By now, Billy was starting to panic. According to the large clock above the main departure board, he had just ten minutes left to find the correct platform and get onto the train, but he still had no idea how to do it. He was stuck in the middle of a large station with a heavy suitcase, an overrated coffee in his hand, a pocket full of euro, and a pigeon that kept calling out to another that was pecking at the floor nearby.

He looked around. There was a large group of strangely dressed tourists getting in everyone’s way as they waited to have their photographs taken in the wrong place and buy overpriced souvenirs. Barry must have forgotten to tell him something he needed to do to find the platform. He wondered for a moment if he should simply jump into the space between the tracks that served platforms nine and ten, but then he remembered something from school. An official from Network Rail had come in to give a morning assembly about staying safe on the railway, and according to them, jumping onto the tracks was one of the most dangerous things a person could do. Billy didn’t know if any of the rails were electrified, and the noise of the surrounding crowds was sure to make it difficult to hear if a train was coming.

At that moment, a group of people passed behind him, and he caught a few words of what they were saying.

“— the place is as packed with commoners as ever, of course —”

Billy turned around. The person speaking was a short and rather plump woman — because describing someone as plump is nicer than calling them fat, even though they both mean the same thing — and she was leading what looked to be her sons: a large group of boys, all of who had vivid ginger hair. Each of the boys carried a suitcase similar to Billy's, and one of them had a pigeon in a cage.

“Now, there’s been a last minute platform change… again… and so we all need to go over to platform four and two-thirds instead,” the woman told the group at large.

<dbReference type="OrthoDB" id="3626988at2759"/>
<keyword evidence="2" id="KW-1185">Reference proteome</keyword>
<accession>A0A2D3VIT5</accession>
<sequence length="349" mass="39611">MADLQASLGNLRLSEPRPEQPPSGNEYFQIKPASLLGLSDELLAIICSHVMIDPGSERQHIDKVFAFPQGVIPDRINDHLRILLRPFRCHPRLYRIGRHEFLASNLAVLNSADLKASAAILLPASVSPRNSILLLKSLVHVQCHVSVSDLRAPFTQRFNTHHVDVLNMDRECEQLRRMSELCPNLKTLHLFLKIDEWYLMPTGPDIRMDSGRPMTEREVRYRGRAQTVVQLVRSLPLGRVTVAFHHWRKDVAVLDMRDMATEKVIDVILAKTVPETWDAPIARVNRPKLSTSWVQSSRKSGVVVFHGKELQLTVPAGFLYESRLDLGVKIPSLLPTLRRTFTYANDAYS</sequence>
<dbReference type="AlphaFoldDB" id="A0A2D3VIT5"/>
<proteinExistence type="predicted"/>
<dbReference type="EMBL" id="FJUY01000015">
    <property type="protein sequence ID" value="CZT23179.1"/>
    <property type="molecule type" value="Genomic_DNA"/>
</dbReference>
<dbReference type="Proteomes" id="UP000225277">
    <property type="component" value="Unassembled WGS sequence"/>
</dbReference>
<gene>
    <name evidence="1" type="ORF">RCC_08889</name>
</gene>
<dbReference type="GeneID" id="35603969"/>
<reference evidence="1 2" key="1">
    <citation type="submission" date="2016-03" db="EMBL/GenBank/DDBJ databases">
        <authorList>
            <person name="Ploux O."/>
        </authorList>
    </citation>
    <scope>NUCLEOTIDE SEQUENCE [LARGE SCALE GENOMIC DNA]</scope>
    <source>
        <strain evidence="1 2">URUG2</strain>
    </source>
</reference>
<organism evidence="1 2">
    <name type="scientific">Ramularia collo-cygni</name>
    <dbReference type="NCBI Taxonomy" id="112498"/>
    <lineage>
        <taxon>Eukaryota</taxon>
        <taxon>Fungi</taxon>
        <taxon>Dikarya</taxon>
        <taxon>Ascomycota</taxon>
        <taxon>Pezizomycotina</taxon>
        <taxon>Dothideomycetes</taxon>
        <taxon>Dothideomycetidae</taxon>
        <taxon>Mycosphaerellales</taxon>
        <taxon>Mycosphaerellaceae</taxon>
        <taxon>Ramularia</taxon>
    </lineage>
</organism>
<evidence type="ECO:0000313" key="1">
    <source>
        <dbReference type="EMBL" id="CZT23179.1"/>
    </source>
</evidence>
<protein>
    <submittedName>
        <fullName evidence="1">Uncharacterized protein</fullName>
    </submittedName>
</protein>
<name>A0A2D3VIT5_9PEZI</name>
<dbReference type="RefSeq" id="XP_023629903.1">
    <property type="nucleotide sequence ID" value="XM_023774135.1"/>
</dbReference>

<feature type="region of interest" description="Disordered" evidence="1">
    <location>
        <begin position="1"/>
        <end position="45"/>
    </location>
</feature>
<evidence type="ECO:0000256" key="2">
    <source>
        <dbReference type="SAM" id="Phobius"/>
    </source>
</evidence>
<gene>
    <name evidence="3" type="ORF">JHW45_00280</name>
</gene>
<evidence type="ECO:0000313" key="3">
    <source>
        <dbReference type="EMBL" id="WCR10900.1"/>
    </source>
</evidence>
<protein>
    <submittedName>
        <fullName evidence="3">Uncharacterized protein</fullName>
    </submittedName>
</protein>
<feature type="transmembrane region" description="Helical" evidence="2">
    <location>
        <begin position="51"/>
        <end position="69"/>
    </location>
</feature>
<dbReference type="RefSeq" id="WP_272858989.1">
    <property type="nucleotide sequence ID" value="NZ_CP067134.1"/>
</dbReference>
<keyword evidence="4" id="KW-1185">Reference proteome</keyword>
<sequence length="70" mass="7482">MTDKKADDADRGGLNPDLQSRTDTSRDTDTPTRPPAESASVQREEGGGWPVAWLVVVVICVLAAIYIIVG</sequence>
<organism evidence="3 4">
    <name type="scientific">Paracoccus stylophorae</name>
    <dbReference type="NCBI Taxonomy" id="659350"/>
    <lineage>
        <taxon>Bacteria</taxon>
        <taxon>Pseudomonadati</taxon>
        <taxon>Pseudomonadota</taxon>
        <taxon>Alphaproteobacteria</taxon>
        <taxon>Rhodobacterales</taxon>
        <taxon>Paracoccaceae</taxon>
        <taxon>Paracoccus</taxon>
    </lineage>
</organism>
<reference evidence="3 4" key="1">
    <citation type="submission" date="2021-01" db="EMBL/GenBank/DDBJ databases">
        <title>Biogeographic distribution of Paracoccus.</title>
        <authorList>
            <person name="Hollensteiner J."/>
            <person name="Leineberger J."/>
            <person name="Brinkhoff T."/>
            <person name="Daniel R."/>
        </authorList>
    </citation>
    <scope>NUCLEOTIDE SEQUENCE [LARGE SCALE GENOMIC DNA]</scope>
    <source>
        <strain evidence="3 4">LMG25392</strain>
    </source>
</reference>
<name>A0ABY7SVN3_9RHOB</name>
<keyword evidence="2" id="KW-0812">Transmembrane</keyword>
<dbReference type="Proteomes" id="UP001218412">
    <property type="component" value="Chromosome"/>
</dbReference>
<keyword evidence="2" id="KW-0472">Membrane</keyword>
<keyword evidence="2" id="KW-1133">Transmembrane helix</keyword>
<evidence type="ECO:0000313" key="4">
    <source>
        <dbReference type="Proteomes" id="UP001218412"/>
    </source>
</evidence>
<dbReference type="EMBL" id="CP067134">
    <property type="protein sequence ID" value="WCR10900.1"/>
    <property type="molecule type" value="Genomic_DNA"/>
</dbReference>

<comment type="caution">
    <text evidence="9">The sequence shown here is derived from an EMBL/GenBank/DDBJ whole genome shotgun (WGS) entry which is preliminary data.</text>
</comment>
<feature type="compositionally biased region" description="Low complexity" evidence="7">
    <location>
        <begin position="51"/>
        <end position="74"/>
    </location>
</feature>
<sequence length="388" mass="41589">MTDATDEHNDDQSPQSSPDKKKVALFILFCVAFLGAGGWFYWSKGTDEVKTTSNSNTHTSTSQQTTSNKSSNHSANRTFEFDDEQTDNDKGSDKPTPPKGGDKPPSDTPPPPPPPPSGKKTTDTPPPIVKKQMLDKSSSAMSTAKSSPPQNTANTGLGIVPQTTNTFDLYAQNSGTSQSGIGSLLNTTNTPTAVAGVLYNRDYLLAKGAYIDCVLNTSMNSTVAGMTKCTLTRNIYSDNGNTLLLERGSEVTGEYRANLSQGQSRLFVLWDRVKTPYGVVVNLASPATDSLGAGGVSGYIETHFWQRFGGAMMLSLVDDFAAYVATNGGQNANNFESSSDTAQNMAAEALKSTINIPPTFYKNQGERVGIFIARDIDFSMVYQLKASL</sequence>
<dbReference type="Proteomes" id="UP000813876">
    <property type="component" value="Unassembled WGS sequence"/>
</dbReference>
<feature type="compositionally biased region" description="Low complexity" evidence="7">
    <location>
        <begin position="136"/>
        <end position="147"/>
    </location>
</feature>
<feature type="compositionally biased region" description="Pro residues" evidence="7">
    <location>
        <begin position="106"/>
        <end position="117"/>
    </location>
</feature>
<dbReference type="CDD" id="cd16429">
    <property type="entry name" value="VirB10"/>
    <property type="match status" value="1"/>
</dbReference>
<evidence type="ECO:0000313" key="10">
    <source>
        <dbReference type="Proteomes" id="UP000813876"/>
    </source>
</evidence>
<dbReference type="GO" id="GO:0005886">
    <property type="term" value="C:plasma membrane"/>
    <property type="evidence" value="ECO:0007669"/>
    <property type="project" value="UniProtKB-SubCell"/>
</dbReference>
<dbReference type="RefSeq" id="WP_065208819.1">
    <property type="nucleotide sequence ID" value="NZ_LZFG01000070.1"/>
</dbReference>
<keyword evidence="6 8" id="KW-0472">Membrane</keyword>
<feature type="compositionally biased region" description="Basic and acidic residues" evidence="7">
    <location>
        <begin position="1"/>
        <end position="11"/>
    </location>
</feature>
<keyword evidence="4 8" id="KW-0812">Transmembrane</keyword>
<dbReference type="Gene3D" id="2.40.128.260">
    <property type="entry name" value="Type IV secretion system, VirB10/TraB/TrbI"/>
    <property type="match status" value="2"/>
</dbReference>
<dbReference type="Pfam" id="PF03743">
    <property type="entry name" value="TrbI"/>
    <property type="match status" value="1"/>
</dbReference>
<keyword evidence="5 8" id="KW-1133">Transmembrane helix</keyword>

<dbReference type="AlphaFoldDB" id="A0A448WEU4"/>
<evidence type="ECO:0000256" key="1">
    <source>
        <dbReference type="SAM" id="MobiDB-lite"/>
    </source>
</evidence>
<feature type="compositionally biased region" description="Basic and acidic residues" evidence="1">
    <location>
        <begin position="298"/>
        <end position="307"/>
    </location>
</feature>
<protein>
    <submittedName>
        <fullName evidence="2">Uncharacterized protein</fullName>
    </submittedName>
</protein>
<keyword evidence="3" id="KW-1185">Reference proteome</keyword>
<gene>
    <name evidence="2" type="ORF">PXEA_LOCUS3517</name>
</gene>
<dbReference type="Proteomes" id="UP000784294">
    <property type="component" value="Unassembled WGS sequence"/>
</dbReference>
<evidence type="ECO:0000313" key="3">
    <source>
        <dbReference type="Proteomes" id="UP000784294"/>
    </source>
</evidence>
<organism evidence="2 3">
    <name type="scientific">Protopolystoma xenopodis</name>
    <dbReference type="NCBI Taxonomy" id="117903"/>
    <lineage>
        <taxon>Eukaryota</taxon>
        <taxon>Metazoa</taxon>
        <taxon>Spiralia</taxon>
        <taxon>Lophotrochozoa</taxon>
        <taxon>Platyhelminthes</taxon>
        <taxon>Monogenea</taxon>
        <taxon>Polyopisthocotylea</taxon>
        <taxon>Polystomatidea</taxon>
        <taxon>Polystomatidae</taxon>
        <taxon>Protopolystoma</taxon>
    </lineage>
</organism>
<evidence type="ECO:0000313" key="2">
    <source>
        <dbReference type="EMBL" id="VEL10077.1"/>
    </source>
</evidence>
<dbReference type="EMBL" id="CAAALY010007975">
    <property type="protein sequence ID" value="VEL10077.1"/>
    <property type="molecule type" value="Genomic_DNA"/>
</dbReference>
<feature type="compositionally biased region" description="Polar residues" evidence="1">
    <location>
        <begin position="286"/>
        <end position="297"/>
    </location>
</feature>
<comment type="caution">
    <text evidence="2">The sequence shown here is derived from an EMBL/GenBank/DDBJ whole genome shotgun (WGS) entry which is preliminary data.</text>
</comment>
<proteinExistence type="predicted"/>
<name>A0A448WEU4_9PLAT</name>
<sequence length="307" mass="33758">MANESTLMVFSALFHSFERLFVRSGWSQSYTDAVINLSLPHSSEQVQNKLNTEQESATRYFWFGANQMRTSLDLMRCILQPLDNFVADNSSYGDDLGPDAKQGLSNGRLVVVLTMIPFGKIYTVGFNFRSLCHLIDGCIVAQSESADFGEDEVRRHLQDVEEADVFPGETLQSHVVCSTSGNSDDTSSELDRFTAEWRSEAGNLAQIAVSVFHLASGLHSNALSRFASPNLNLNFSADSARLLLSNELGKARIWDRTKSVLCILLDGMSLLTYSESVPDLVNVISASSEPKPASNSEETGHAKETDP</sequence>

Thinking he might finally find where he needed to go, Billy pushed his trolley after the group. They stopped near the ticket barriers to platforms four and five. Billy stood a little away from them, but close enough that he could eavesdrop.

“Okay, so is everybody ready?” the mother asked.

“Can I go too, mum?” asked a small girl Billy noticed for the first time. She was wearing a fluorescent gold coat, and like her brothers, she had fiery orange hair.

“You’re not old enough, Gertrude. Now let us get on with his.” The mother turned to her boys. “Who wants to go first? How about you, Jacob?”

What seemed to be the oldest boy stepped forward. He was wearing a top hat and a pretentious expression on his face.

Billy watched as the boy reached into his pocket, pulled out a ticket that looked just like his own, and then walked towards the ticket barriers with purpose. Billy tried not to blink, so he wouldn’t miss it, but it wouldn’t have mattered either way because a large crowd came walking past in front of him, and by the time they had cleared, the boy had vanished.

“And now you, Chad,” the mother said.

“I’m not Chad, I’m Larry,” said the boy. “Honestly, you’ve been our mother for thirteen years and you still can’t tell us apart.”